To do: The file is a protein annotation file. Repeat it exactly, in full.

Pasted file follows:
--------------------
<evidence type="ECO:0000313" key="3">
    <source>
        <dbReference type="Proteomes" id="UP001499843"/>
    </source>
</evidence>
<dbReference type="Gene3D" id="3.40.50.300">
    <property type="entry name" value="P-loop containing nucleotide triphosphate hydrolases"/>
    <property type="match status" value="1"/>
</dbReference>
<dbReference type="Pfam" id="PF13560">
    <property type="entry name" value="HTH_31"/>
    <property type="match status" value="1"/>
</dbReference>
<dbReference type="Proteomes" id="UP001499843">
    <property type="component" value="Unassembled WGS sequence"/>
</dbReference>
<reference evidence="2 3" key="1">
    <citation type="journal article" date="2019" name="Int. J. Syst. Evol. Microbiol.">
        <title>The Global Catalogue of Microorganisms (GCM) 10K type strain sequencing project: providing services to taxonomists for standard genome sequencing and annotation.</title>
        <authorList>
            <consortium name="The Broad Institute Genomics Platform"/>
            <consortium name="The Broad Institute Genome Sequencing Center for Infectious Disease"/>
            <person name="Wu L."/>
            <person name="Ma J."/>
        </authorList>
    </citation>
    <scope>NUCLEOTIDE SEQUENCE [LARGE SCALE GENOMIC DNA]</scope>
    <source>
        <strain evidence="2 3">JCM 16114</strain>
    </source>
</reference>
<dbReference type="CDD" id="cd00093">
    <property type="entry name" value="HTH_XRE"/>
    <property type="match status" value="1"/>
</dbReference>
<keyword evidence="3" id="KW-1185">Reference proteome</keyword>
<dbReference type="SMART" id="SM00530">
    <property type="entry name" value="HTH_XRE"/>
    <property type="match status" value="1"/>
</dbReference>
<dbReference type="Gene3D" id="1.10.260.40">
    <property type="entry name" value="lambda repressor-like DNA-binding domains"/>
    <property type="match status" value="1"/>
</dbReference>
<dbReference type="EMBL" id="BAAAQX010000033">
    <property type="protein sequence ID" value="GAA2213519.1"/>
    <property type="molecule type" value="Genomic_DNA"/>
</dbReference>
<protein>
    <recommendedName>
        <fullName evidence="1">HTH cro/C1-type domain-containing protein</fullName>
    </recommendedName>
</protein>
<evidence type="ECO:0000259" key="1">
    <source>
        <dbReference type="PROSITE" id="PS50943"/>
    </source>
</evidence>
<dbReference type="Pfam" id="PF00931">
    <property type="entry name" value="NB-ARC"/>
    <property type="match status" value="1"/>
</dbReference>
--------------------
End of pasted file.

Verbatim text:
<evidence type="ECO:0000313" key="3">
    <source>
        <dbReference type="Proteomes" id="UP001499843"/>
    </source>
</evidence>
<dbReference type="Gene3D" id="3.40.50.300">
    <property type="entry name" value="P-loop containing nucleotide triphosphate hydrolases"/>
    <property type="match status" value="1"/>
</dbReference>
<dbReference type="Pfam" id="PF13560">
    <property type="entry name" value="HTH_31"/>
    <property type="match status" value="1"/>
</dbReference>
<dbReference type="Proteomes" id="UP001499843">
    <property type="component" value="Unassembled WGS sequence"/>
</dbReference>
<reference evidence="2 3" key="1">
    <citation type="journal article" date="2019" name="Int. J. Syst. Evol. Microbiol.">
        <title>The Global Catalogue of Microorganisms (GCM) 10K type strain sequencing project: providing services to taxonomists for standard genome sequencing and annotation.</title>
        <authorList>
            <consortium name="The Broad Institute Genomics Platform"/>
            <consortium name="The Broad Institute Genome Sequencing Center for Infectious Disease"/>
            <person name="Wu L."/>
            <person name="Ma J."/>
        </authorList>
    </citation>
    <scope>NUCLEOTIDE SEQUENCE [LARGE SCALE GENOMIC DNA]</scope>
    <source>
        <strain evidence="2 3">JCM 16114</strain>
    </source>
</reference>
<dbReference type="CDD" id="cd00093">
    <property type="entry name" value="HTH_XRE"/>
    <property type="match status" value="1"/>
</dbReference>
<keyword evidence="3" id="KW-1185">Reference proteome</keyword>
<dbReference type="SMART" id="SM00530">
    <property type="entry name" value="HTH_XRE"/>
    <property type="match status" value="1"/>
</dbReference>
<dbReference type="Gene3D" id="1.10.260.40">
    <property type="entry name" value="lambda repressor-like DNA-binding domains"/>
    <property type="match status" value="1"/>
</dbReference>
<dbReference type="EMBL" id="BAAAQX010000033">
    <property type="protein sequence ID" value="GAA2213519.1"/>
    <property type="molecule type" value="Genomic_DNA"/>
</dbReference>
<protein>
    <recommendedName>
        <fullName evidence="1">HTH cro/C1-type domain-containing protein</fullName>
    </recommendedName>
</protein>
<evidence type="ECO:0000259" key="1">
    <source>
        <dbReference type="PROSITE" id="PS50943"/>
    </source>
</evidence>
<dbReference type="Pfam" id="PF00931">
    <property type="entry name" value="NB-ARC"/>
    <property type="match status" value="1"/>
</dbReference>